TOPEKA, Kan. — One of Republican Kris Kobach's main opponents said Wednesday that he is not qualified to serve as Kansas governor because of his tough stance against illegal immigration and because he promises to pursue state policies meant to discourage it.
Independent candidate Greg Orman, a Kansas City-area businessman, said Kobach's stance on immigration shows that the Republican does not understand agriculture or how it depends heavily on immigrant labor. Orman made his comment during perhaps the sharpest exchange for the major candidates' first forum of the fall campaign at a hotel in a Kansas City suburb.
Kobach, the Kansas secretary of state, has made illegal immigration a key issue in his campaign after more than a decade of advocating action by states and local communities. He was an early backer of President Donald Trump, advising both his 2016 campaign and the White House on immigration and homeland security issues.
"I almost think the idea, Kris, that you think that we need to rid of all immigrants in Kansas — all illegal immigrants in Kansas — just disqualifies you to be governor," Orman said. "It's clearly a red meat issue for your base, but ultimately, it just demonstrates you don't understand how the ag economy works."
Both Orman and Kelly are vying for votes from GOP moderates who dislike Kobach's conservative politics, including his longstanding embrace of tough immigration policies. They have emphasized other issues, such as support for public schools for Kelly and promoting economic growth for Orman.
Both Orman and Kelly said illegal immigration is a federal issue requiring comprehensive reforms to immigration laws from Washington — echoing statements made in the past from major Kansas business and agriculture groups.
Kobach defeated Gov. Jeff Colyer in the Republican primary last month, and Orman picked up the endorsement of Colyer's ex-campaign chairman, a former Kansas Farm Bureau president. Orman said aggressive attempts to deport illegal immigrants would hurt rural Kansas, particularly dairy and meatpacking businesses.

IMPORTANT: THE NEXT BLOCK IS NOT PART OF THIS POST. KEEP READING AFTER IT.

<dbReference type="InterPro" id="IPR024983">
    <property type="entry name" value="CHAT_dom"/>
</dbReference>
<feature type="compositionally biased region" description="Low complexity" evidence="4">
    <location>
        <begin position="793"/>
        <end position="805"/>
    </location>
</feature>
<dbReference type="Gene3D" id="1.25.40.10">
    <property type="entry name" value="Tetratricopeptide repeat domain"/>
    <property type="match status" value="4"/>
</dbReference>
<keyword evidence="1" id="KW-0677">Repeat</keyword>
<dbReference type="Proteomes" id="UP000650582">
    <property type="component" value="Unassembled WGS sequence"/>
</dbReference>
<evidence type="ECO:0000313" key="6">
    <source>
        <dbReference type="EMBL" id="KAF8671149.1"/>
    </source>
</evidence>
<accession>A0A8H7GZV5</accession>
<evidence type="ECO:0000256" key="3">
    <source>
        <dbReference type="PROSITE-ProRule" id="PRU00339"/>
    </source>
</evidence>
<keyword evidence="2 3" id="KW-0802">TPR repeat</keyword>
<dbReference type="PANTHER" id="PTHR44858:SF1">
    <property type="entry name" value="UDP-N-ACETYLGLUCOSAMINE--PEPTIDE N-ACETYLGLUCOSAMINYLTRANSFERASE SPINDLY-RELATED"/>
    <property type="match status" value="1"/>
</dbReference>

But Kobach brushed off the criticism and said states should discourage illegal immigrants from settling within their borders. He has promised that if he is elected governor, he will issue an executive order requiring state agencies and their contractors to use the e-Verify system to check workers' legal status, something he's done with his own office.
He also has promised to pursue legislation that would cut off state funding to cities and counties that restrict law enforcement cooperation with U.S. Immigration and Customs Enforcement or offer sanctuary to illegal immigrants.
Kobach said Orman is suggesting that someone isn't qualified for governor for wanting to "have the illegal population leave the state and open up jobs for Kansans" is "180-degrees wrong."
"I'd be the first governor who's actually tried to do something about the problem," Kobach said. "We have to look out for the American worker."
Kobach also has promised to seek the repeal of a 2004 law that helps young people living in Kansas illegally to go to state colleges by allowing them to pay the lower tuition rates reserved for legal state residents. Kobach contends the law subsidizes the educations of illegal immigrants, to the detriment of taxpayers.
Like other supporters, Kelly said the law makes higher education affordable to young people brought to the U.S. illegally by their parents after they've made Kansans their home for years.
"I have voted for that, and I'll vote for it again, if I need to," Kelly said. "Those kids would be dropping out of college because they couldn't afford it."